To our way of thinking – and we do think in terms of platforms around this joint – Red Hat should have created a true and complete HPC stack a long time ago, and it should do so for AI frameworks, too. Enterprise customers are surely looking for this – something that doesn’t tie them to particular processors, storage, and networks, but supports them all. Red Hat has its own OpenStack cloud controller distribution, and it has created a Kubernetes container orchestration system atop OpenShift after evolving it from its original “gear” abstraction layer that predated Docker containers and runtimes. Red Hat has also shown little interest in rolling up database distributions (it dabbled a bit here and there many years back) or Lustre parallel file systems; IBM’s Spectrum Scale (GPFS) is closed source, so that is not even possible.
“We talked to Intel quite a bit about OpenHPC, and I think there are some things about it where we seem to be aligned but there are some things where we have some concerns because, as an open source company, these pieces are not as open as we want,” Pacheco explains. “But that doesn’t inhibit us from working with Intel. We are also members of the OpenHPC community, and Nvidia’s RAPIDS is another stack that we are interested in. We are hoping to work with anyone who is trying to get a stack out there, particularly if it is open source and we can land it on RHEL. We will partner with the community for these, we are not just going to do it independently because that kind of collaboration gets the best out of everybody.”
When pressed about why there isn’t a RHEL for HPC stack and a RHEL for AI stack, which are natural, low-level, software infrastructure for Red Hat to provide – and for a wide variety of processors and accelerators – this is what Pacheco had to say: “I certainly agree that there has to be a common base where people can innovate and then differentiate. We are looking at that. The machine learning frameworks are still undergoing rapid innovation, they are changing a lot. IBM, Intel, and Nvidia have stacks. Once we start to see stability in the frameworks and libraries, then we can look at how to integrate that into a Red Hat offering.”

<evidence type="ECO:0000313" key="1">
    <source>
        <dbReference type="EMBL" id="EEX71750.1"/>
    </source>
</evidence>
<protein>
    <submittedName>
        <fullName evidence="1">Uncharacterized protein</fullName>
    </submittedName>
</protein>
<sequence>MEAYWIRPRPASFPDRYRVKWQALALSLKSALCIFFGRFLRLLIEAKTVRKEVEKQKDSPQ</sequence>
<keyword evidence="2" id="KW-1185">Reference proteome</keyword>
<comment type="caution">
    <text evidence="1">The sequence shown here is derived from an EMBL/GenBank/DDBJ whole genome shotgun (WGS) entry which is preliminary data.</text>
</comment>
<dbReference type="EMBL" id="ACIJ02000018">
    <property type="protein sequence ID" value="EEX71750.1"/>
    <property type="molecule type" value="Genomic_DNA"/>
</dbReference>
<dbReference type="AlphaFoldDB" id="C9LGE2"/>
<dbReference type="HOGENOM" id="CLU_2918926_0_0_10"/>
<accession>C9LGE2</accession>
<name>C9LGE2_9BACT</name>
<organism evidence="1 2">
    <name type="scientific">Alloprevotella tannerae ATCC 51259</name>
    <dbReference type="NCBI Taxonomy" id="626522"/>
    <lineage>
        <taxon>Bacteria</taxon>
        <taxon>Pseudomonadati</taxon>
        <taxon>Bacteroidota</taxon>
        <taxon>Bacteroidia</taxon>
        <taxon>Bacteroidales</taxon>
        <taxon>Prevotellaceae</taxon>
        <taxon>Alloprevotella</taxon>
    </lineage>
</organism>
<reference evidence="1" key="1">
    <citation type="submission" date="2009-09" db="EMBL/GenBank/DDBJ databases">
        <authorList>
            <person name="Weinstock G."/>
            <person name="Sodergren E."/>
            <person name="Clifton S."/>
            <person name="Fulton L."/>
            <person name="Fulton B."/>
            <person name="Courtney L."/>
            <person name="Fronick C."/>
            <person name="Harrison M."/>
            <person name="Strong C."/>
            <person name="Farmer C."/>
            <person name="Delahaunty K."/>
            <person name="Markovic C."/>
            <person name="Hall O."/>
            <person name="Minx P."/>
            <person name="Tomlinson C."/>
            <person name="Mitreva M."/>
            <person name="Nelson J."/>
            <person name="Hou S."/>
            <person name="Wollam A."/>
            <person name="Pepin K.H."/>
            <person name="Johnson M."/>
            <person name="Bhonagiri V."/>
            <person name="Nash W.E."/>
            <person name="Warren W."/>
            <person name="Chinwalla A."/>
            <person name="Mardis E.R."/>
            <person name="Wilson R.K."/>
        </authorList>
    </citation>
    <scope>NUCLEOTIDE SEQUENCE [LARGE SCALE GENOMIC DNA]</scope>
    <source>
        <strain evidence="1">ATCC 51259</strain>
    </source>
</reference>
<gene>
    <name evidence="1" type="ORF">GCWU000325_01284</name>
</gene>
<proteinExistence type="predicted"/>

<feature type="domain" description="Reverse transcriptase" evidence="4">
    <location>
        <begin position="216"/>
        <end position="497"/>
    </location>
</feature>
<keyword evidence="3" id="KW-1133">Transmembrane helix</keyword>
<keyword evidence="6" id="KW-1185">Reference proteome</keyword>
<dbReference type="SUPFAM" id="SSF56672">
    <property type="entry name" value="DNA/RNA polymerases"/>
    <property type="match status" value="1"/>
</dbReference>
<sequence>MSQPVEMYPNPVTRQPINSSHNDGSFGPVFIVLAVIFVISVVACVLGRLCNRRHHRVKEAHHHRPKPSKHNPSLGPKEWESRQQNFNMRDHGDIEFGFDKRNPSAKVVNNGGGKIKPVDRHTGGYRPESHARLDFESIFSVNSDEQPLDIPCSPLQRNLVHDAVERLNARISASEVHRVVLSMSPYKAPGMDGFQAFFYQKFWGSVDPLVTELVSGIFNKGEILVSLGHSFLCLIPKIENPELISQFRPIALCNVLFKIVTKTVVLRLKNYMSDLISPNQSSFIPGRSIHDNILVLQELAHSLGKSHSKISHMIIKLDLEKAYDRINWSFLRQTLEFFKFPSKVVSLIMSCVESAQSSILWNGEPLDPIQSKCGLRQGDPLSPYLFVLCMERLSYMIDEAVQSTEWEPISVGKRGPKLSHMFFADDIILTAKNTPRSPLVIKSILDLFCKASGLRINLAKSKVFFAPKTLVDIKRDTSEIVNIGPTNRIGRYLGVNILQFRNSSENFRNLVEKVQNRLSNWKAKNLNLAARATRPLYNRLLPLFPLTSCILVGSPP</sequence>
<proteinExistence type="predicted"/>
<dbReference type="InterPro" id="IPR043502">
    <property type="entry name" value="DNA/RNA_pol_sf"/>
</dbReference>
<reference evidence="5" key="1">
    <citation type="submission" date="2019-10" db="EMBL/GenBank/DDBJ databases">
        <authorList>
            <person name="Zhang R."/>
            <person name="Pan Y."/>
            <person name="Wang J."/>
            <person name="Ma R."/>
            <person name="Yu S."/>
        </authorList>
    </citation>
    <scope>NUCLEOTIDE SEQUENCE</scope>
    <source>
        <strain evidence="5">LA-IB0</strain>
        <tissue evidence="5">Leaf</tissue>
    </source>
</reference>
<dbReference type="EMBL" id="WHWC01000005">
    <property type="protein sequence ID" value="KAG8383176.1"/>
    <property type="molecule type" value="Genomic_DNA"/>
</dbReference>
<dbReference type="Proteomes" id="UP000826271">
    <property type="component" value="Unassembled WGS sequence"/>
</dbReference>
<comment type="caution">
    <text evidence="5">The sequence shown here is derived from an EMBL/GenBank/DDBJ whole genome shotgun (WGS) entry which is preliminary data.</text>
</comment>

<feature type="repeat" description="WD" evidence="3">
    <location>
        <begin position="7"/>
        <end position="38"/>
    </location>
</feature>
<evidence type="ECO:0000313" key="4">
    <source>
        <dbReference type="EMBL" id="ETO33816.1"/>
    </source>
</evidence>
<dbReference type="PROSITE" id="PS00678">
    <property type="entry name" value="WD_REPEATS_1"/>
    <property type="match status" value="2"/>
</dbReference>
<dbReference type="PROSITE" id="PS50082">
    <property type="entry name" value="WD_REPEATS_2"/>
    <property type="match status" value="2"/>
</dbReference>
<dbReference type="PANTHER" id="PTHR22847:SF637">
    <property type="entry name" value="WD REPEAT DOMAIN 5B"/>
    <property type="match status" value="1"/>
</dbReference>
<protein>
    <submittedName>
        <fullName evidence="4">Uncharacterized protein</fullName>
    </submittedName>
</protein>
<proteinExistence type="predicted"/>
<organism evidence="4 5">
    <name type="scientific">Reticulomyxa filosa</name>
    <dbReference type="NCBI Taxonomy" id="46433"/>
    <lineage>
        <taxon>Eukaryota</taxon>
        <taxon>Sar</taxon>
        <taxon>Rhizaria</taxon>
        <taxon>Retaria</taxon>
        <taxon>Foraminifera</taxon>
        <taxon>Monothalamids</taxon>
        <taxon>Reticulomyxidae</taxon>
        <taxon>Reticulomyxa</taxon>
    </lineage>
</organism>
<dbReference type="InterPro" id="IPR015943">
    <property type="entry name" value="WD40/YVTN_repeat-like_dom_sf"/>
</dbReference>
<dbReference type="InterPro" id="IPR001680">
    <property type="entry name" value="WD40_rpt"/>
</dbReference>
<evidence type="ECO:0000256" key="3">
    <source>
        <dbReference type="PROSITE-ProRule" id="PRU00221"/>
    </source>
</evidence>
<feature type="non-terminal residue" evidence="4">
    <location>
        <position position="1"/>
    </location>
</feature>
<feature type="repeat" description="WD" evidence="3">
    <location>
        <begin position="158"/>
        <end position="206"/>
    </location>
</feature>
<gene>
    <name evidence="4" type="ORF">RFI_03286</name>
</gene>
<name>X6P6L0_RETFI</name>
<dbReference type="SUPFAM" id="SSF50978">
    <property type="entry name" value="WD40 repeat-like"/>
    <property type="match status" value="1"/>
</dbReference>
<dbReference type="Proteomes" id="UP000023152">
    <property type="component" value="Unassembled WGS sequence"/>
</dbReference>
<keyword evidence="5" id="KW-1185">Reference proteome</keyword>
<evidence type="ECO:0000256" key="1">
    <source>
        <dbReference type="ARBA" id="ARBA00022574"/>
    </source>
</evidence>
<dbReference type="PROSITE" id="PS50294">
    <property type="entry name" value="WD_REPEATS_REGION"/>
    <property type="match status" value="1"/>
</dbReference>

Whether or not there are full-blown stacks, the cross-platform nature of RHEL is appealing to many customers, particularly enterprises that are doing infrastructure and data analytics as well as Web infrastructure on Linux.
“Fujitsu has some pretty significant HPC business in the Asia/Pacific region, so moving from Sparc and Solaris to Arm and RHEL is a big shift,” says Scott Herold, senior manager of multi-architecture for Enterprise Linux, meaning that he oversees enablement of the Power, Arm, and mainframe architectures that can also run RHEL. “The choice of architectures has opened up. Power has shifted from big endian to little endian, which makes it more compatible with X86 processors. Arm has dominance in mobile and is moving into the datacenter, and Marvell/Cavium and Ampere are delivering Arm processors that are on par with or exceeding the performance and price/performance of Xeons. This is just opening up opportunities, and my team is focused on making sure that any enablement that we do is the same across the architectures. Three years ago, our capabilities across Power and Arm would have been different from IBM mainframes and would have been different from X86. We realize that this is not a way to sustain business, especially if we have these segmented datacenters where some of the infrastructure is running HPC as well as other enterprise workloads. Enterprises want to simplify licensing and they don’t want to deal with multiple vendors. Now that we have provided that common platform, and can provide capabilities across all of these hardware architectures, it has put us in a significantly better position. Historically, that has been SUSE’s strength – they find areas where Red Hat had not focused or was not as strong as we could have been and they attacked those spaces. In the past few years, we have made giant strides to close those gaps, and we have seen the benefits of that work and they are starting to choose RHEL.”
In the end, HPC and AI tools may just become part of the Red Hat Linux distribution, but we think that IBM, once it acquires Red Hat, will probably have some say in how to attack the enterprise with both HPC and AI. IBM needs to quintuple the Red Hat revenue stream to pay for the $34 billion acquisition, and we expect it to grow the number of things that run on RHEL, just as it took the Apache Web server and transformed it into a business with so many moving parts it was hard to keep track of but which generated tens of billions of dollars in revenues over the past two decades. The enterprise mimicking HPC centers is where Big Blue will make the big bucks, and having a stack that can do hybrid cloud and containers is going to be a key to selling that stack, whatever it ultimately is called. It may just be called RHEL.